A 29-year-old Saudi prince is among ten people arrested in Lebanon after two tonnes of narcotics were found on a private jet. Investigators say the plane was bound for Saudi Arabia.
The prince was charged on Monday together with nine others – five of them in absentia – with smuggling and selling drugs. Lebanese officials have yet to name him and Saudi Arabia has not commented on the case.
Local newspapers have described the drugs haul as the biggest in the history of Beirut’s Rafik Hariri International Airport, with a value of around €266m ($293m).
The five individuals still at large include three Lebanese and two Saudi nationals, a judicial source told AFP.
The prince, who has been widely identified in Lebanese media as Abdul Mohsen bin Walid bin Abdul Aziz Al-Saud, was detained in a drugs bust by authorities at Beirut airport on 25 October, along with four other people.
The consignment of Captagon pills – a type of amphetamine – were being loaded onto a private plane. Officials believe the 32 packages and eight suitcases were to be flown to Hail in northern Saudi Arabia.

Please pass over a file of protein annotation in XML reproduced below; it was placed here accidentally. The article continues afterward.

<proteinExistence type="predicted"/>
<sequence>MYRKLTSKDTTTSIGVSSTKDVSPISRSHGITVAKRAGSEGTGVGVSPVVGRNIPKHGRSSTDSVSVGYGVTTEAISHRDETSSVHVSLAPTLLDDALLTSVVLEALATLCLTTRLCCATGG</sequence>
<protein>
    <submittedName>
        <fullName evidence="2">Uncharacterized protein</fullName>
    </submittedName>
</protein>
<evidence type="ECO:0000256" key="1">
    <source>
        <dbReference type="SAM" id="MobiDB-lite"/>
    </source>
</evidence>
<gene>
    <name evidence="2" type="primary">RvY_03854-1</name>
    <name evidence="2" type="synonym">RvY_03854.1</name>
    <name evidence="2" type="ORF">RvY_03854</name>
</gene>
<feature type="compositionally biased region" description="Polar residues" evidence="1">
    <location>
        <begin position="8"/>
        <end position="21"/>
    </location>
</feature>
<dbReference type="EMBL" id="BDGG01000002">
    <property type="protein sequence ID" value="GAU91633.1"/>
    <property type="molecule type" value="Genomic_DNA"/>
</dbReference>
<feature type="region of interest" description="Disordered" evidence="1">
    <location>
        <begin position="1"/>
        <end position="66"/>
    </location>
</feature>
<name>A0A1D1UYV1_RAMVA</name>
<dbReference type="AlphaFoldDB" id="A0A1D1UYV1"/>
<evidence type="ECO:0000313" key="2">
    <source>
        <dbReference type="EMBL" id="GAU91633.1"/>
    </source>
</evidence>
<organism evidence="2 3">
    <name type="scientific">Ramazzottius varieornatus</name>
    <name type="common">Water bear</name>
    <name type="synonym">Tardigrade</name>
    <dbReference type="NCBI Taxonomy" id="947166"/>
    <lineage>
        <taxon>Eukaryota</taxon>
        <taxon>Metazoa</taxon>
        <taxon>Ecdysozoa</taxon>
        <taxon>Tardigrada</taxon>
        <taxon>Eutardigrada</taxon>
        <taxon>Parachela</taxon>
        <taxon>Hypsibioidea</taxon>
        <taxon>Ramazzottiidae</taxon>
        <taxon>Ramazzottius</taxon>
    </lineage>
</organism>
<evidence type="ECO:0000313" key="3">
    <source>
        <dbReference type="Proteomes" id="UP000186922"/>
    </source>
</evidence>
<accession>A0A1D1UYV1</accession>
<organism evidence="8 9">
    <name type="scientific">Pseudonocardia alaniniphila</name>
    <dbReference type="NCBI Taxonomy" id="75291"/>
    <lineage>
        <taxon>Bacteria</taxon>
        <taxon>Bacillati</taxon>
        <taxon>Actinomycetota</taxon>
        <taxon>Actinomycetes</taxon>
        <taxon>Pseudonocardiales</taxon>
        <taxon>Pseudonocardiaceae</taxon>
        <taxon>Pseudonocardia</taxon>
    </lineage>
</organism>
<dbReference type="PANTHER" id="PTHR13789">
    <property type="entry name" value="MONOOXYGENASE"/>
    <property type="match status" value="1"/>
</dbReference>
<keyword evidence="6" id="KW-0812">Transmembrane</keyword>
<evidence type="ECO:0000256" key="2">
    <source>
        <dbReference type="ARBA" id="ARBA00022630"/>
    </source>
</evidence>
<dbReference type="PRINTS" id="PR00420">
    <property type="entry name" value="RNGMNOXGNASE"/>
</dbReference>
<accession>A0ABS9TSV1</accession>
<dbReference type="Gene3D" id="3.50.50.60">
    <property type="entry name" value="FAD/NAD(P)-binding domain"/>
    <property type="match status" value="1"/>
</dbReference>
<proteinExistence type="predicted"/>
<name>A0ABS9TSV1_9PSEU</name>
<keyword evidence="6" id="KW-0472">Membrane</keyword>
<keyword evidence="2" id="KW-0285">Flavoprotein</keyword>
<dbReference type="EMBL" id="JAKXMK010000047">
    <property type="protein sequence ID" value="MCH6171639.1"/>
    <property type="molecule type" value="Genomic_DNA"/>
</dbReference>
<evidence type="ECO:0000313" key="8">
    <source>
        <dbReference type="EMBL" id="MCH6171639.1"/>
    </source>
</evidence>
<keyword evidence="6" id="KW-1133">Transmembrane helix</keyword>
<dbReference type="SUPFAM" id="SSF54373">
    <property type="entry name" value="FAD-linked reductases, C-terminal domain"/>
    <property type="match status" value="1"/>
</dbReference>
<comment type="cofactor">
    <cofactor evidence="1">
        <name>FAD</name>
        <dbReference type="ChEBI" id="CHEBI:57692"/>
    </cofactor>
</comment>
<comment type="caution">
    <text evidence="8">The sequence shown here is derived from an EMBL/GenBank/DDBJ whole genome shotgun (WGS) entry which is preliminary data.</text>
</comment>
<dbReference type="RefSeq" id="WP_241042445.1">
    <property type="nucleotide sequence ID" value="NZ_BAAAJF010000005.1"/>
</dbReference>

Captagon is the brand name for phenethylline, a drug that was banned by most countries in the 1980s for being too addictive. It is widely abused in the Middle East.
Reports say the drug is used by many combatants in the Syria conflict, to help them continue to fight.
In a 2014 report, the United Nations Office of Drugs and Crime said that the amphetamine market was on the rise in the Middle East, with busts mostly in Saudi Arabia, Jordan and Syria accounting for more than 55% of amphetamines seized worldwide.
Saudi Arabia’s royal family has had past run-ins with authorities on other issues in various countries.
In September, a Saudi prince was arrested in Los Angeles for allegedly trying to force a woman to perform oral sex on him at a Beverly Hills mansion. But authorities decided not to pursue the charge, citing a lack of evidence.
In 2013, a Saudi princess was accused in Los Angeles of enslaving a Kenyan woman as a housemaid but the charges were also eventually dropped.